Monday, April 2, 2012

A novel of poetic beauty



Sometimes prose is poetry. As National Poetry Month kicks off, I want to shout out THE WOOD WIFE, a book that’s new to me but has been around since 1996 and won the Mythopoeic Award.
I ordered it after reading a good review and because I’m a fan of Terri Windling’s skill as an editor of many fantasy and horror anthologies. One of my all-time favorites is THE FAERY REEL, which she co-edited with Ellen Datlow.
I haven’t finished reading THE WOOD WIFE (about 2/3 inhaled), so this isn’t a review. It’s more of a love letter to a story that keeps fascinating me and to words that make me pause and sigh.
And because it’s about a fictional poet, Davis Cooper, and filled with snippets of his poetry, it’s perfect for National Poetry Month. The book isn’t a verse novel it’s just filled with poetic language, pieces of Cooper’s poems and musings on arts of all kinds.
The hills call in a tongue

I can not speak, a constant murmuring,

calling the rain from my dry bones,

and syllables from the marrow.—THE WOOD WIFE, Davis Cooper

This story is as elusive as its shapeshifter characters, making you question what is real, what is imagination. But it is solidly set. Windling, who is also an artist, paints the scenes with vivid words that carry the reader to the wild desert and hills surrounding Tucson:
She turned slowly, and saw the great white stag pick its way up the rocks of the creek. His eyes were black as a starless night. His hide was velvet, his horns were ivory, he was made of more than flesh and bones. He gathered the dying light of the sky into his being, like a radiant star.


The protagonist, Maggie Black, is forty and a respected poet herself who inherits Davis’s house after his strange death, which appears to be murder. She goes to check it out, not intending to stay but interested in the mystery and any writings he may have left behind. She finds herself enchanted by the desert and its magic and drawn into something beyond time and space.


The Drowned Girl leaves wet footprints,

plaits her hair with pond weed, fingers

white as milk, as death, as loneliness,

upon root, wood, black stone…--THE WOOD WIFE, Davis Cooper


At one point Maggie is surprised to figure out that she’d always seen Davis’s poems as set in England where he was born. But instead of lush, green woods, she realized he was writing about the desert landscape. Her new friend, Fox, responds: “What does it matter whose head those images came from? ‘Poetry is a conversation not a monologue,’ Fox quoted Cooper in a passable English accent. “A writer can only put the words on paper; the vision has to come from the reader, right? It’s language, not paint, not film. That’s the beauty of it to me.”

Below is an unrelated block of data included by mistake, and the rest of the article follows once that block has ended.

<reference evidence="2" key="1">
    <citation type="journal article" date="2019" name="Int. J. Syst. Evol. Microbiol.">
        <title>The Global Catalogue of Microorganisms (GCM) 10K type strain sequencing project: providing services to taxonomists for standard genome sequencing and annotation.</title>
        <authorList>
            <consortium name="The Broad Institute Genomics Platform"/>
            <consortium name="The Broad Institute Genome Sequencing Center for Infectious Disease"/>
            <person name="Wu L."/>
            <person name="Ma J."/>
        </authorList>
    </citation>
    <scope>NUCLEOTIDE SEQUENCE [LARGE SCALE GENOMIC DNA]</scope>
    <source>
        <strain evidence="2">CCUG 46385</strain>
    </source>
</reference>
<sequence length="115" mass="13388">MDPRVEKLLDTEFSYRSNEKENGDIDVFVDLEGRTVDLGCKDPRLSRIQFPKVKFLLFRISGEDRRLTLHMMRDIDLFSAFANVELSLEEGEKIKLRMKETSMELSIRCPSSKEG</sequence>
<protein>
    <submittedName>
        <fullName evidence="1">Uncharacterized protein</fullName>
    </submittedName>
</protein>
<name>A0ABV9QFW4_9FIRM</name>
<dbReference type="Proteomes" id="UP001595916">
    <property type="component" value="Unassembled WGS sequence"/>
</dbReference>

*

Anyone want to have a conversation on poetry, on this book, on the beauty of language?

15 comments:

Julie Dao said...

How gorgeous is that?! I love poetic prose. The description of the stag is so beautiful. Thanks for the recommendation, Tricia!

Bish Denham said...

Oh, I've added it to my list! The quotes you given are stunning.

Laraine Eddington said...

You sold me. What an intriguing review.

Tricia J. O'Brien said...

Julie: It is sooo gorgeous. I know you love beauty of all kinds. This book also explores music!

Bish: I'm excited to hear that, Bish. I think you will love the way she describes this world.

Laraine: Yay! I do hope you enjoy it.

Jemi Fraser said...

Poetry is a conversation not a monologue -- love that!! :)

Tricia J. O'Brien said...

Jemi: Isn't that a great line? This book is full of lovely and thought-provoking sentences.

Donna said...

I can't believe I haven't read this! I'm a great fan of Terri Windling and Ellen Datlow. I'll put THE WOOD WIFE on my list, right after THE BEASTLY BRIDE: TALES OF THE ANIMAL PEOPLE, their 2010 anthology.

Catherine Denton said...

This sounds amazing. Thank you for sharing the love (and for your sweet words on my blog).
Catherine Denton

Tricia J. O'Brien said...

Donna: I was excited when I discovered it. You are so going to love the myth, shape-shifters and mystery in this, not to mention the gorgeous language.

Catherine: I do like to shout out when I find something amazing like this.
(and I love to visit your blog.)

Christina Lee said...

The writing is gorgeous!!

Phoenix said...

"Poetry is a conversation, not a monologue." - YES. Wow, yes. I think this exactly sums up what I love most about poetry - the give and take, the conversational tone, the dialogue of it. :)

Thanks for a great post - very inspiring and it's got my brain whirling now!

Tricia J. O'Brien said...

Christina: Isn't it???

Phoenix: Thank you. I love whirling brains (no, I'm not a zombie). Just visited your blog and love the poetry samples you put up.

TerryLynnJohnson said...

whoa! this sounds cool! I'm completely intrigued now especially after reading Caroline's brilliant novel in verse May B. It wouldn't have occured to me to read a novel in verse before.

Suzanne Casamento said...

WOW>

Tricia J. O'Brien said...

Terry: This one's not in verse but, oh, it's lyrical. And I loved May B!

Suzanne: :D:D